WAUSAU, Wis. (WSAW) -- 7 Investigates conducted studio interviews with each of the five 7th Congressional District candidates between October 16 and 21, asking the same set of twelve issue and platform-based questions to each candidate, which included three Republicans and two Democrats. Click here for the complete methodology of the project. Michael Opela's interview was conducted on October 18.
1. We’re seeing more and more issues get split along Party lines, which is leading to more issues deadlocked in Congress with no movement. What issue are you willing to cross party lines to address?
Probably most prevalent for me would be social security. The Republican party takes a pretty hard stance on social security, and their idea of getting rid of social security. And as a businessman, I've paid into social security for a long time. I don't want to see social security go away. I'd like to get that return on my investment, and I'd like to see it fixed.
2. Is the tariff-based approach to dealing with Chinese trade practices the most effective solution for Wisconsin consumers and producers?
3. Dairy farms in Wisconsin are closing at a rising rate of hundreds per year. Secretary of Agriculture Sonny Perdue’s assessment that small family farms of 40 to 100 cows will likely go out of business. Do you agree with his assessment—and what legislation will you propose to address the dairy farming issue at a Congressional level?
Well, I don't know that I know all the details, to be honest with you, in this conversation related to the dairy farms. Just general conversation amongst my neighbors, because we live in Edgar on a small farm, has been that a lot of dairy farms are closing related to pricing. But it's a big part of it is that the generations aren't interested in taking over, and even my neighbor has been less willing to see his children get into farming. So I would hope to do whatever it takes to encourage the generations to want to be part of farming, and then whatever it takes to create better markets--or new markets. I work in the agriculture industry now and the hemp market is becoming very prevalent, and a market that a lot of farmers are looking at.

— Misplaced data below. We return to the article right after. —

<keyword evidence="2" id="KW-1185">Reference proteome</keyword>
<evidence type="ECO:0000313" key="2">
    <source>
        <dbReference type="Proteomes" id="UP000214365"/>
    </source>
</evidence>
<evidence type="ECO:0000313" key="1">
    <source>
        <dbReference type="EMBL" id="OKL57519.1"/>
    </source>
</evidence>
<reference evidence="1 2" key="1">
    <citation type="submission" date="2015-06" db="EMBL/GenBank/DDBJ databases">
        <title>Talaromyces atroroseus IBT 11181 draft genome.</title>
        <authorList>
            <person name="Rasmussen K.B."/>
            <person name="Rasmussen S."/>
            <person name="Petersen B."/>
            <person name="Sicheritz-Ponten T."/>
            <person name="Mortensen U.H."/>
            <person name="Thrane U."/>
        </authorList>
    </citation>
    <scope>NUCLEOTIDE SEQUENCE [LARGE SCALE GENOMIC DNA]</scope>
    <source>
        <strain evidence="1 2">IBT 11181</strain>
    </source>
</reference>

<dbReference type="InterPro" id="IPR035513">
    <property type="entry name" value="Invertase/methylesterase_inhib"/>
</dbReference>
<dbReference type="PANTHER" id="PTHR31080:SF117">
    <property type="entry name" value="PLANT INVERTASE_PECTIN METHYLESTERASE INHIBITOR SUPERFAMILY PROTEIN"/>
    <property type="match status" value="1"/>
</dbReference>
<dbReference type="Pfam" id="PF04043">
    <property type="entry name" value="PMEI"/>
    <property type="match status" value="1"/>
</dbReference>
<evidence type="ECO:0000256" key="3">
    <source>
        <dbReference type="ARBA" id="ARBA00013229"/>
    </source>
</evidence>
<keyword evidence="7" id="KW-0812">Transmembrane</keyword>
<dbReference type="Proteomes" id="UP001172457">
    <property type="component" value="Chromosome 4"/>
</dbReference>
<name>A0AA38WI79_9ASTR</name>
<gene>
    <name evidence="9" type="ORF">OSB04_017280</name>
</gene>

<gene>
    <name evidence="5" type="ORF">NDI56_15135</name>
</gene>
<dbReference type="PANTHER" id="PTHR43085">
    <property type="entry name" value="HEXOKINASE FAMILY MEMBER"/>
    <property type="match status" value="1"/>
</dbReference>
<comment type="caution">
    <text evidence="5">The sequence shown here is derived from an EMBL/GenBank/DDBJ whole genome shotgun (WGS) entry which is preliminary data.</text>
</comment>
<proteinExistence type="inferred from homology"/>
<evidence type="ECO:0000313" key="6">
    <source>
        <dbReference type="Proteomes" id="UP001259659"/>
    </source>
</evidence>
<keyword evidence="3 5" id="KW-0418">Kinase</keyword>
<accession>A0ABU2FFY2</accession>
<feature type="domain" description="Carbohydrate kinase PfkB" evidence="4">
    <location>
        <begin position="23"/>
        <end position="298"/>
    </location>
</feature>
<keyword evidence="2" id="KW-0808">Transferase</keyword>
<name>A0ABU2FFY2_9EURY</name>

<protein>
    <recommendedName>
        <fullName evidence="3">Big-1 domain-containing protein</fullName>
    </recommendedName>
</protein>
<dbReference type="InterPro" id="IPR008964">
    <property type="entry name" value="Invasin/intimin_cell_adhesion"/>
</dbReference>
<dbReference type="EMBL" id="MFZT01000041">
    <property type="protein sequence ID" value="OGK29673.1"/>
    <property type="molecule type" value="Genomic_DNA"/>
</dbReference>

And to the first part of that question, do you agree with Sonny Perdue's assessment that small farms of 40 to 100 cows are going to go out of business in Wisconsin? Do you agree with that assessment?
I don't know Sonny Perdue, sorry. I don't have any response to what Sonny Perdue has said.
Do you know who he is?
He's the Secretary of Agriculture.
4. What’s your plan to continue to support Wisconsin’s low unemployment rate while addressing an aging workforce?
That's interesting, because in coming here, we have a real issue with enough people to work. And we have a lot of jobs that are available that people aren't taking. So we're going to have to look to create jobs that are more attractive for people. I'm not sure that Foxconn was the best answer.
5. How do you plan to make healthcare more affordable for the average American family?